The congressional commission, Shalala said, would examine whether athletes like Figueroa should be permanently banned from intercollegiate athletics or subject to some other punishment from the NCAA. It would report back to Congress, make recommendations to the NCAA and determine what legislation to issue.

The commission also would review another issue the newspaper investigation identified — insufficient background checks for incoming transfers, Shalala said.

“Predator Pipeline” found several schools claiming ignorance that athletes on their rosters had been disciplined for sexual misconduct by previous institutions. Such confusion could have been avoided had they requested the recruits’ disciplinary records, but none did so until after the USA TODAY Network brought the matters to their attention, they said.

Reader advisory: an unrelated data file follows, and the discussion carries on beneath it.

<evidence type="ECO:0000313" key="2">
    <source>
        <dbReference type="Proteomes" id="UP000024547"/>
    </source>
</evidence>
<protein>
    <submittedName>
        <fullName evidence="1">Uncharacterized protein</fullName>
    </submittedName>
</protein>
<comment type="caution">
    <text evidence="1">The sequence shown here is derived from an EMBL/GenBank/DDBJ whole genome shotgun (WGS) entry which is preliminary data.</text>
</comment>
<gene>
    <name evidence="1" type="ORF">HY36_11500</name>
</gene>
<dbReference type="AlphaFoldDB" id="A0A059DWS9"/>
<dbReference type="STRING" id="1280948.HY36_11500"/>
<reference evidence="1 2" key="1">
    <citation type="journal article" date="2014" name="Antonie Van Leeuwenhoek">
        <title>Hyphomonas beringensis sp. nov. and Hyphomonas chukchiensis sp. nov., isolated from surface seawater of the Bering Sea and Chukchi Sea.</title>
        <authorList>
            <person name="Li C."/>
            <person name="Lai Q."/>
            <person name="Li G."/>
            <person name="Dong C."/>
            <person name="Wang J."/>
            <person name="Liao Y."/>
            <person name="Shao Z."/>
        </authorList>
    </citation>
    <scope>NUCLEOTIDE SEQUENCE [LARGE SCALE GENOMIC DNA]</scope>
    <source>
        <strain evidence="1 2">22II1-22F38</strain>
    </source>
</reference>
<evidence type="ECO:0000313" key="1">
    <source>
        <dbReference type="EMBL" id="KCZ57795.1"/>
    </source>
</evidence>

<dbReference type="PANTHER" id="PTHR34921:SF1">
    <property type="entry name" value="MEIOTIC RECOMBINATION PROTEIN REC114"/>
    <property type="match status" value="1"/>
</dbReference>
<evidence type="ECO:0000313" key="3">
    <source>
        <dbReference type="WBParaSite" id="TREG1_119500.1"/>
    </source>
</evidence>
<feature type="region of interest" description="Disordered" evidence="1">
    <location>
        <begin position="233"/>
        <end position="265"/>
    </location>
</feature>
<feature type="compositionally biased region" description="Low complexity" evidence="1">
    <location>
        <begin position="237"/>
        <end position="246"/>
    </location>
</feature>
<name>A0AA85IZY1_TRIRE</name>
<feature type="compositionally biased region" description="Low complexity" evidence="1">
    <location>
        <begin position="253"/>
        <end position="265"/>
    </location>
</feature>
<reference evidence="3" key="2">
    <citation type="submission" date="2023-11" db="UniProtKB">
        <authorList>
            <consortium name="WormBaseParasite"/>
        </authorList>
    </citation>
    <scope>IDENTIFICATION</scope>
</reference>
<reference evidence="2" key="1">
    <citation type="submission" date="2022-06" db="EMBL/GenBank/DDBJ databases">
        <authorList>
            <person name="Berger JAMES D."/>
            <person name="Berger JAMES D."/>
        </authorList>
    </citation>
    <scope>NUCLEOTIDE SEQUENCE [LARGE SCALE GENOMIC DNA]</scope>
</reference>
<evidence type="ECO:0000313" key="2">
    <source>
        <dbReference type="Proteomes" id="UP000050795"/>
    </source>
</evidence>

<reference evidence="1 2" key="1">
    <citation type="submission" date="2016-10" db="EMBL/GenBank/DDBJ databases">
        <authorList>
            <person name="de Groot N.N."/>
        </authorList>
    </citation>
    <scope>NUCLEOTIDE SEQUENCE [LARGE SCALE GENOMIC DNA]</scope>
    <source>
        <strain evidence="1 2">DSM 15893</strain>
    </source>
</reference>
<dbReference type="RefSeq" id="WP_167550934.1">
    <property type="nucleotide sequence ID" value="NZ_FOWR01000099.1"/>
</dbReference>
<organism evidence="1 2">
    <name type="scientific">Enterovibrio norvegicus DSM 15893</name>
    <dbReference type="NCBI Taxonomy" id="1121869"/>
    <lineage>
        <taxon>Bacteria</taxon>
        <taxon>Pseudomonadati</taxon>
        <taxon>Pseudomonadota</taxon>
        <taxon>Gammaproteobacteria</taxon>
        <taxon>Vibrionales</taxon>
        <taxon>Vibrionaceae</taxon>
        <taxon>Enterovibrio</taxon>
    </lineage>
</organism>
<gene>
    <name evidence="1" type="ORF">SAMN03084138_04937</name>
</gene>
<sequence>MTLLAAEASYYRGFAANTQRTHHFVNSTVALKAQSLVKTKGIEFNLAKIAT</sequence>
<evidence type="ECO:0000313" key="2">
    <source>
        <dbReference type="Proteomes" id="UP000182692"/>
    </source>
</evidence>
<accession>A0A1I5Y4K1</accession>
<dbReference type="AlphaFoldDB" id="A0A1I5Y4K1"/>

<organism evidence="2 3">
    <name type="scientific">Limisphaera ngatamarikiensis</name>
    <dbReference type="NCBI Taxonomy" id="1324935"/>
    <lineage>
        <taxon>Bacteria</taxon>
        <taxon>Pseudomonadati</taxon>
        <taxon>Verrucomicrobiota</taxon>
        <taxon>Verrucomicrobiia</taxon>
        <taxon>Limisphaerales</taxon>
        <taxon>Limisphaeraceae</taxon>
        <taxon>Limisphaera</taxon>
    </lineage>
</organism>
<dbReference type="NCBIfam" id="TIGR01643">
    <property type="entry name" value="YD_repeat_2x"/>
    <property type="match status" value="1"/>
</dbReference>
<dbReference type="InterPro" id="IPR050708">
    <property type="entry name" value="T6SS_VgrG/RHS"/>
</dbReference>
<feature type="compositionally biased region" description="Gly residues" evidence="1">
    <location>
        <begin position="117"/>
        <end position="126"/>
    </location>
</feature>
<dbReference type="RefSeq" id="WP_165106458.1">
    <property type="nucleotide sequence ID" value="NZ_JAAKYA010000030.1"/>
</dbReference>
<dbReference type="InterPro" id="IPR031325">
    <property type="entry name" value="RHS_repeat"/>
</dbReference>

An easy fix would be to require schools to obtain past disciplinary records for prospective transfer-students, Shalala said, though any legislation on that issue would likely cover all students as opposed to only athletes.

“My bill specifically covers these shortfalls,” Shalala said.

A handful of NCAA conferences and individual schools already have adopted policies that ban athletes found responsible for serious misconduct. Only one existing policy, the Tracy Rule, requires schools to request athletes’ past disciplinary records.

The University of Texas at San Antonio in September became the first school to implement the rule, named for Brenda Tracy, a survivor advocate who reported being gang-raped by college football players in 1998 and went public with her story 16 years later.